Christopher Rouse said: "I'm delighted to come back for a third year. The Orchestra plays my music absolutely wonderfully, and Alan is the perfect collaborator: he understands my music so well, be it an older piece or a premiere."
As part of Mr. Rouse's third term, Alan Gilbert will lead the World Premiere of Thunderstuck, a Philharmonic-commissioned orchestral work, October 9-11 and 14, 2014. The rock-inspired piece pays homage to some of Mr. Rouse's favorite rock artists from the 1960s and 1970s. Christopher Rouse said: "In essence, Thunderstuck is a rock 'n' roll piece, and it's all in fun. The bands from my younger days that I really love will be referenced, though most of the references will be twisted around to the point of being virtually unrecognizable. That's the fun part for me, sneaking these things in."
Philharmonic Principal Flute Robert Langevin will perform the New York Premiere of Christopher Rouse's Flute Concerto, conducted by Leonard Slatkin who has led many of the Philharmonic's performances of Rouse's works October 30-31 and November 1, 2014. Composed in 1993 with a nod to the composer's ancestry in the British Isles, the concerto evokes Celtic, especially Irish, folk influences. It also pays homage to the tragic murder of two-year-old James Bulger by ten-year-old boys in England in 1993. Mr. Rouse writes: "The central movement of this work is an elegy dedicated to James Bulger's memory, a small token of remembrance for a life senselessly and cruelly snuffed out." Alan Gilbert conducted a recording of the concerto with the Royal Stockholm Philharmonic and flutist Sharon Bezaly in 2009.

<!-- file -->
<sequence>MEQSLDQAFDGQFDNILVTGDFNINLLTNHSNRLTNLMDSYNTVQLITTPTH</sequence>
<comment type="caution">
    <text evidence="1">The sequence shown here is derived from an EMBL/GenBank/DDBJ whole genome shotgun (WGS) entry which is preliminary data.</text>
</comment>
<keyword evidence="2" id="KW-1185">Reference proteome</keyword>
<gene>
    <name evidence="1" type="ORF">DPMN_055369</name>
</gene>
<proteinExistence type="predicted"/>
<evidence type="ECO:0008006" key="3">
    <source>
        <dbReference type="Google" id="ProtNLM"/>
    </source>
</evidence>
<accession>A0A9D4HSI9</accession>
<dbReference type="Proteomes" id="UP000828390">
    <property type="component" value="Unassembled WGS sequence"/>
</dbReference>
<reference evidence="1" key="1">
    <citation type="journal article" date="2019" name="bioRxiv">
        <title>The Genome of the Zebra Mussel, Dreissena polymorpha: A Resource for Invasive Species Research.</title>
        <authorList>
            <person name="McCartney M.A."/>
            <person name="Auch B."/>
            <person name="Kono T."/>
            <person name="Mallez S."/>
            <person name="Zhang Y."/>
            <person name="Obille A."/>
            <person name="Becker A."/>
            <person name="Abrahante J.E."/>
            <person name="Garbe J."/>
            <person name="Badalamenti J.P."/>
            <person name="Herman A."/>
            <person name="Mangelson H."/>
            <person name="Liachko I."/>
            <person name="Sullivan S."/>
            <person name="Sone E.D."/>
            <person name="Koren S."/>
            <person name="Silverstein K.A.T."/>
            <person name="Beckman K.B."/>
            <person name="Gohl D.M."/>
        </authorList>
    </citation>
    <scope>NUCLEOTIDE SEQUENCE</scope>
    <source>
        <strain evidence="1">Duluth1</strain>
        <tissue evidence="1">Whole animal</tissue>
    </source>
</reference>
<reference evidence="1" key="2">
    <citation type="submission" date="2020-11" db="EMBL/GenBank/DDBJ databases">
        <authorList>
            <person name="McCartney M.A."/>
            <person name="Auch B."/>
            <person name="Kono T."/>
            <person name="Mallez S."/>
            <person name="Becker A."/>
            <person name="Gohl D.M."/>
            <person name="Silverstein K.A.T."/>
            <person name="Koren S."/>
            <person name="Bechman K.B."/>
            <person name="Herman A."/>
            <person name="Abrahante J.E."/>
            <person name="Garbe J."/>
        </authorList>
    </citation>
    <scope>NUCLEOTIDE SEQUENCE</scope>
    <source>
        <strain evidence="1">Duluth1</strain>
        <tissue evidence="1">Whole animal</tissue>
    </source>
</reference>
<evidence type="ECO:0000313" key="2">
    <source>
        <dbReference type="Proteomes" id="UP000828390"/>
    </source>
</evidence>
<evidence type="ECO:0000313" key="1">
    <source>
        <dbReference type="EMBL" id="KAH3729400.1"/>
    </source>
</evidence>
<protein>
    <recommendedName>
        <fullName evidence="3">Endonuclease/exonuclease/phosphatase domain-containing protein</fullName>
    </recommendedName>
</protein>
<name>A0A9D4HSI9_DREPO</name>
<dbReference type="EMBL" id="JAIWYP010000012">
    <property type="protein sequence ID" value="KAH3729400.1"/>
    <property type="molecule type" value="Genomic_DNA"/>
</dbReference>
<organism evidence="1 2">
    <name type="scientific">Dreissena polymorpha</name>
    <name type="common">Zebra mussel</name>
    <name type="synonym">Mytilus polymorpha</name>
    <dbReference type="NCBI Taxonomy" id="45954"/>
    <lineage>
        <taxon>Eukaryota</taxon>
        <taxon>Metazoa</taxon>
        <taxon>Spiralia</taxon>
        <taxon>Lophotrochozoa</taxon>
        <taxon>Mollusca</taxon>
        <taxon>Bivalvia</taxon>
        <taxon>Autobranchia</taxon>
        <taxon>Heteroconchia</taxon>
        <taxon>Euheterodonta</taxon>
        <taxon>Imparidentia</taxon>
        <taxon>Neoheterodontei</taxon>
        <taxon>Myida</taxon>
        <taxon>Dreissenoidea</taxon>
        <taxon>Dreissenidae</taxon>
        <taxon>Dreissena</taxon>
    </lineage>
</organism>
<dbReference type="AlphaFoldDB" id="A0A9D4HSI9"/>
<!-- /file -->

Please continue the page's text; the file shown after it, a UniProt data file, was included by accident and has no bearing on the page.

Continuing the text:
David Zinman will conduct the Philharmonic in Christopher Rouse's Iscariot, February 5-7, 2015. Completed in 1989, the title refers to the New Testament's betrayer of Jesus, Judas Iscariot, although the work is not biblically programmatic. Mr. Rouse writes: "Iscariot is at once both my most autobiographical score to date as well as my most ritualized. Though the music is continuous, the piece is nonetheless highly sectionalized into a pattern of alternating strophes and antistrophes in the ancient Greek dramatic tradition." He dedicated Iscariot "In friendship and with admiration" to fellow composer John Adams.
The Orchestra began its relationship with Mr. Rouse in 1984, when it performed The Infernal Machine, conducted by Leonard Slatkin. Since then, the Philharmonic has commissioned and presented the World Premieres of his Pulitzer Prize-winning Concerto for Trombone and Orchestra (1992, with Principal Trombone Joseph Alessi, led by Mr. Slatkin); Seeing, for Piano and Orchestra (with Emanuel Ax, led by Mr. Slatkin in 1999 and David Zinman in 2003); Odna Zhizn (2010, led by Alan Gilbert); and Prospero's Rooms (2013, led by Alan Gilbert). The Orchestra has also performed the New York Premieres of his Symphony No. 3 (2013, led by Alan Gilbert) and Oboe Concerto (2013, with Principal Oboe Liang Wang, led by Alan Gilbert), as well as Phantasmata (2013, led by Alan Gilbert) and Rapture (2014, led by Alan Gilbert). Also during the 2013-14 season, the Orchestra will open Carnegie Hall's Spring For Music festival with Mr. Rouse's Requiem (May 5, 2014) and present the World Premiere of the Philharmonic-commissioned Symphony No. 4 (June 5 and 7, 2014) as part of the NY PHIL BIENNIAL. Mr. Rouse is the second Marie-Josée Kravis Composer-in-Residence, a post established by Alan Gilbert at the beginning of his tenure as Music Director; Magnus Lindberg was the first to occupy the position, from 2009 to 2012.
For more information see the New York Philharmonic's press release.